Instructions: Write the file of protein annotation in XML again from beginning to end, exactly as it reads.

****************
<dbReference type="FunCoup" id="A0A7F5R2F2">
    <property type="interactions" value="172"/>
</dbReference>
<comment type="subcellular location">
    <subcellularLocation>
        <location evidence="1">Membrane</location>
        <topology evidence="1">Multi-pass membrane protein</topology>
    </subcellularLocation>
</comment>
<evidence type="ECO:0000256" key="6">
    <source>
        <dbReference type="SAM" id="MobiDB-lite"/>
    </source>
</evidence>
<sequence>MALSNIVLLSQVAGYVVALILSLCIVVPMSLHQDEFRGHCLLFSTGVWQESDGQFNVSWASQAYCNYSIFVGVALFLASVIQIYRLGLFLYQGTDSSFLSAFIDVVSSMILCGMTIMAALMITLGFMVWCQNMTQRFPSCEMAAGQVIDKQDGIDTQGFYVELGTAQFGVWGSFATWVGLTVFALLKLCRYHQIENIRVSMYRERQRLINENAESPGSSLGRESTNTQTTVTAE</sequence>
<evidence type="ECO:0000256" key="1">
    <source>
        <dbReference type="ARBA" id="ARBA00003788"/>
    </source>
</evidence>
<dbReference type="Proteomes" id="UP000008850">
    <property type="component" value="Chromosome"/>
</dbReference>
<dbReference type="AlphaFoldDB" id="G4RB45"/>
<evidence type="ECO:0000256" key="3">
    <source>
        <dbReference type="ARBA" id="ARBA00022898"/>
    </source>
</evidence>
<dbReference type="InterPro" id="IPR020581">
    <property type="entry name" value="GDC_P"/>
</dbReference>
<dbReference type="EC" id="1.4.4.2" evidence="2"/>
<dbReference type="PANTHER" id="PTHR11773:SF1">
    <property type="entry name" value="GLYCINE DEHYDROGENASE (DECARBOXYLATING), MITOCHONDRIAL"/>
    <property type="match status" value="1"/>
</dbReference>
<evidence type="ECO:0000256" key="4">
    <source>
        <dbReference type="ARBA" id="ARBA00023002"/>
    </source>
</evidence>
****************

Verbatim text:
<dbReference type="FunCoup" id="A0A7F5R2F2">
    <property type="interactions" value="172"/>
</dbReference>
<comment type="subcellular location">
    <subcellularLocation>
        <location evidence="1">Membrane</location>
        <topology evidence="1">Multi-pass membrane protein</topology>
    </subcellularLocation>
</comment>
<evidence type="ECO:0000256" key="6">
    <source>
        <dbReference type="SAM" id="MobiDB-lite"/>
    </source>
</evidence>
<sequence>MALSNIVLLSQVAGYVVALILSLCIVVPMSLHQDEFRGHCLLFSTGVWQESDGQFNVSWASQAYCNYSIFVGVALFLASVIQIYRLGLFLYQGTDSSFLSAFIDVVSSMILCGMTIMAALMITLGFMVWCQNMTQRFPSCEMAAGQVIDKQDGIDTQGFYVELGTAQFGVWGSFATWVGLTVFALLKLCRYHQIENIRVSMYRERQRLINENAESPGSSLGRESTNTQTTVTAE</sequence>
<evidence type="ECO:0000256" key="1">
    <source>
        <dbReference type="ARBA" id="ARBA00003788"/>
    </source>
</evidence>
<dbReference type="Proteomes" id="UP000008850">
    <property type="component" value="Chromosome"/>
</dbReference>
<dbReference type="AlphaFoldDB" id="G4RB45"/>
<evidence type="ECO:0000256" key="3">
    <source>
        <dbReference type="ARBA" id="ARBA00022898"/>
    </source>
</evidence>
<dbReference type="InterPro" id="IPR020581">
    <property type="entry name" value="GDC_P"/>
</dbReference>
<dbReference type="EC" id="1.4.4.2" evidence="2"/>
<dbReference type="PANTHER" id="PTHR11773:SF1">
    <property type="entry name" value="GLYCINE DEHYDROGENASE (DECARBOXYLATING), MITOCHONDRIAL"/>
    <property type="match status" value="1"/>
</dbReference>
<evidence type="ECO:0000256" key="4">
    <source>
        <dbReference type="ARBA" id="ARBA00023002"/>
    </source>
</evidence>